But Spurlock believes that audiences today are embracing more experimental documentaries in part because so much of the mainstream media has come under the ownership of corporations with opaque agendas.

“More people started to gravitate toward documentary films because there really isn’t a responsibility to anyone except the truth,” says Spurlock, whose latest, “The Greatest Movie Ever Sold,” is simultaneously a sendup and mock celebration of the use of product placement, sponsorships and other blatant marketing ploys in movies.


“Whether it’s a YouTube clip or something off the Huffington Post or Vice magazine, people went looking for other places besides traditional media outlets … to give us some real information,” he adds.

Yet even Spurlock has found himself questioning whether a film presented as a documentary is actually real. He recalls the experience of watching “Catfish,” about a mysterious Facebook romance between a Michigan woman and the filmmaker’s brother. The film caused a sensation at the 2010 Sundance Film Festival, and sparked a debate about its veracity.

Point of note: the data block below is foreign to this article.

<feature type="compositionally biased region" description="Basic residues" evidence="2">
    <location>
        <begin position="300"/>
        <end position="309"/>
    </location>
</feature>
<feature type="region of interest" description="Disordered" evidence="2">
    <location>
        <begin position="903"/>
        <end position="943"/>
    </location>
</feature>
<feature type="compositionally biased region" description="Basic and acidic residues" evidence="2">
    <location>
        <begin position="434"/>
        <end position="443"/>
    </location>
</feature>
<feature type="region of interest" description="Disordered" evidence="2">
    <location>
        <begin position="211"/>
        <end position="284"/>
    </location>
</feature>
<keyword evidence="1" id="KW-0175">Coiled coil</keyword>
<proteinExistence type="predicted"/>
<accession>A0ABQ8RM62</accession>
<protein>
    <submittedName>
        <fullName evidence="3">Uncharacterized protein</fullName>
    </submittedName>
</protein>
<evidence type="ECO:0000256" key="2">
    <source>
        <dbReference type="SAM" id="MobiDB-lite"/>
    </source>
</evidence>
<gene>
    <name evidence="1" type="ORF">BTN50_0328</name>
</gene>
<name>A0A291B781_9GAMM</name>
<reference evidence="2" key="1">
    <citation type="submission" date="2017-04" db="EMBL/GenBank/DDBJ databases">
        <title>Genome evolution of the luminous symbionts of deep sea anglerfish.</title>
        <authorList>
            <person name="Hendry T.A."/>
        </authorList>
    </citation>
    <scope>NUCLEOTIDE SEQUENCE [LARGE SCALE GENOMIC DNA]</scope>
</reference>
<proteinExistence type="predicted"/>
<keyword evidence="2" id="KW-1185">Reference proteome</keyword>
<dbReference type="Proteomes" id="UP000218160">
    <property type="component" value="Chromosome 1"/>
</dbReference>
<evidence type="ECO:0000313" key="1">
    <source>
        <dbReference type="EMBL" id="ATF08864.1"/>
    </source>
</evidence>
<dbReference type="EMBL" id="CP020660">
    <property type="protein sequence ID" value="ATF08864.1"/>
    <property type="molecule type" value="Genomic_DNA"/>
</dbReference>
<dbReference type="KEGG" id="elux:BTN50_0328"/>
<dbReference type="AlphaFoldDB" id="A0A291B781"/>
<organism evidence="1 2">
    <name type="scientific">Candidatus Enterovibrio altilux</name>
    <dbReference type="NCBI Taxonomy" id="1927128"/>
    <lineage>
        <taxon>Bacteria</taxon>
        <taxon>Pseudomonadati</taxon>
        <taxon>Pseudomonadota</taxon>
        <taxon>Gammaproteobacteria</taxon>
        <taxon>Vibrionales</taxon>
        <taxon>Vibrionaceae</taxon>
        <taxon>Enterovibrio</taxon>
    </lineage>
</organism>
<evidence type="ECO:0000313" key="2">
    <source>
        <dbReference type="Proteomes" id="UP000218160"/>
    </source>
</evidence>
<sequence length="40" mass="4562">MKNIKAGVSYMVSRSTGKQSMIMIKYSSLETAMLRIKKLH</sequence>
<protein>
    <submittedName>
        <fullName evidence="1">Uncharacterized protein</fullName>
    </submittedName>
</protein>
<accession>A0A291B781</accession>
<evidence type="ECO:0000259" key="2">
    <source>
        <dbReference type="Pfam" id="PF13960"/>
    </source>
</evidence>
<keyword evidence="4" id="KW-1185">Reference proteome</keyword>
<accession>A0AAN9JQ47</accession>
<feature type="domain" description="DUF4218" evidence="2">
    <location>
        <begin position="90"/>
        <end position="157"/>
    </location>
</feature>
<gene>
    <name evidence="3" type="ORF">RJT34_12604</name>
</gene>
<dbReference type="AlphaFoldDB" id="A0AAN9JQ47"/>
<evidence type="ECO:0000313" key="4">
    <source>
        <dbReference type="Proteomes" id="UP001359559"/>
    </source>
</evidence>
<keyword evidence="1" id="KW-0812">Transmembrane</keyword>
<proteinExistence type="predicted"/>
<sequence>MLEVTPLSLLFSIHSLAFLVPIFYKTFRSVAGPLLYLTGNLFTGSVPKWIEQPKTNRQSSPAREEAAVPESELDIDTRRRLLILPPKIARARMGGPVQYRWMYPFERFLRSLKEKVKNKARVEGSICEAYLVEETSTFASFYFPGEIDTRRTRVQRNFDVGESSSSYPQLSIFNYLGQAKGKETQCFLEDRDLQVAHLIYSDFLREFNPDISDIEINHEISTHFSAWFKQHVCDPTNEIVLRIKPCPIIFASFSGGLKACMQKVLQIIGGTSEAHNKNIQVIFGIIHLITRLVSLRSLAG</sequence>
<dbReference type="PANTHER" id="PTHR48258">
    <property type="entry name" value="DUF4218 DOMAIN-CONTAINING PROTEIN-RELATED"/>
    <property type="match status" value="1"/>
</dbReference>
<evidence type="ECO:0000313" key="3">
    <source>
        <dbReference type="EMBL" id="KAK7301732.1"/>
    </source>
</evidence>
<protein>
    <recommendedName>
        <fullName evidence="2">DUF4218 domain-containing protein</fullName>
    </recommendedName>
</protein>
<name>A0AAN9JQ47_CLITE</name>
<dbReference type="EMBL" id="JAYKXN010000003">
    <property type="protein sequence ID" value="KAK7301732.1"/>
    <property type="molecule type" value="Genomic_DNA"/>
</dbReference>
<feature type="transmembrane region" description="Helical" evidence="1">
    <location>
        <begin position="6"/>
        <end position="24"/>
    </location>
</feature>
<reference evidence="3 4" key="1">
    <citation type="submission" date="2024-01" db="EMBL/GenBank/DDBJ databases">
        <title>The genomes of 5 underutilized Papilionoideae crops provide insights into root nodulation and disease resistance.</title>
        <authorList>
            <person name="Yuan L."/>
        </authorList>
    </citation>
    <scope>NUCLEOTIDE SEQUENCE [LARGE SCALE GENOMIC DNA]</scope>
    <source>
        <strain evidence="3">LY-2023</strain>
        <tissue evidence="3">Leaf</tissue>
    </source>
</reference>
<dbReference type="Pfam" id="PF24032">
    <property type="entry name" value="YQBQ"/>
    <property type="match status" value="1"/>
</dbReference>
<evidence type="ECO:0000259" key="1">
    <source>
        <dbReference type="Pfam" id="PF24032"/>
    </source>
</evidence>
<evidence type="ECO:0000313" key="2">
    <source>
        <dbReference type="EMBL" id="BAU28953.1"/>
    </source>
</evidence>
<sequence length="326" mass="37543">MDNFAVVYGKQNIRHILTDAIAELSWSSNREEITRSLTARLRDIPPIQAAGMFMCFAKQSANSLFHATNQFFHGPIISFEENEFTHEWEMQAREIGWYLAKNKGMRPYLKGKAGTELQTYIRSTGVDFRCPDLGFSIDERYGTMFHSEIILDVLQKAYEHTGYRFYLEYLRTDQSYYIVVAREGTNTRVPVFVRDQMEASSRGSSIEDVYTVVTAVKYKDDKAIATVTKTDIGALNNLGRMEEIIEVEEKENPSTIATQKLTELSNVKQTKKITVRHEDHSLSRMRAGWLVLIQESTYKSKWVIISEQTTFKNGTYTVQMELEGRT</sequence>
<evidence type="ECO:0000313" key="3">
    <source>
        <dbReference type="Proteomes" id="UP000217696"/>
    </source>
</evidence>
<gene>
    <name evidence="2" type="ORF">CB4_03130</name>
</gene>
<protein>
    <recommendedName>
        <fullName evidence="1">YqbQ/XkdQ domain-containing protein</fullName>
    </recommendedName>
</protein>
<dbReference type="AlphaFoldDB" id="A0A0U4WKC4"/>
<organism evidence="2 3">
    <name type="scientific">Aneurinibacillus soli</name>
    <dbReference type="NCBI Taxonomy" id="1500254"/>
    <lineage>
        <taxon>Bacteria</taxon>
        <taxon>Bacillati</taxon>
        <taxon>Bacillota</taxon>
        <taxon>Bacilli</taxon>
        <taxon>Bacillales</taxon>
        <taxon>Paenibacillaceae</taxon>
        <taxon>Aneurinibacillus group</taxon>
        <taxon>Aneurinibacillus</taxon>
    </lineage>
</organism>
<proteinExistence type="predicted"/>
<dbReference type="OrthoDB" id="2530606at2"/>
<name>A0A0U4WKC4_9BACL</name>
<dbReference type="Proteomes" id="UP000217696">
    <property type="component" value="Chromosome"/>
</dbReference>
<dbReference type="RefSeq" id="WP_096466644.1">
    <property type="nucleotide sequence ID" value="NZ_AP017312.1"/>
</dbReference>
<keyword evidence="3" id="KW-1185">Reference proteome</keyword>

After seeing the movie, he recalls telling the filmmakers: “If this really happened, this is unbelievable. But if it didn’t, it’s the greatest fake documentary I’ve ever seen.”

Asked if it matters whether “Catfish” was fact, he offers a comparison between that film and “The Social Network,” whose creators have acknowledged that their portrait of Facebook founder Mark Zuckerberg is a composite of fact and invented drama.

“As ‘The Social Network’ was a great dissection of the birth of social media, I think ‘Catfish’ is a great examination of the reality of the world of social media, where literally nobody is what they seem; anybody can be anybody they want,” Spurlock says. “But at some point, that façade will get broken down. But the question is how long will it take, how long can you keep up the ruse, and then how long can you keep up having some sort of a double life?

“I think just that comment on ‘things aren’t always what they seem’ is a great examination of where we are as a culture.”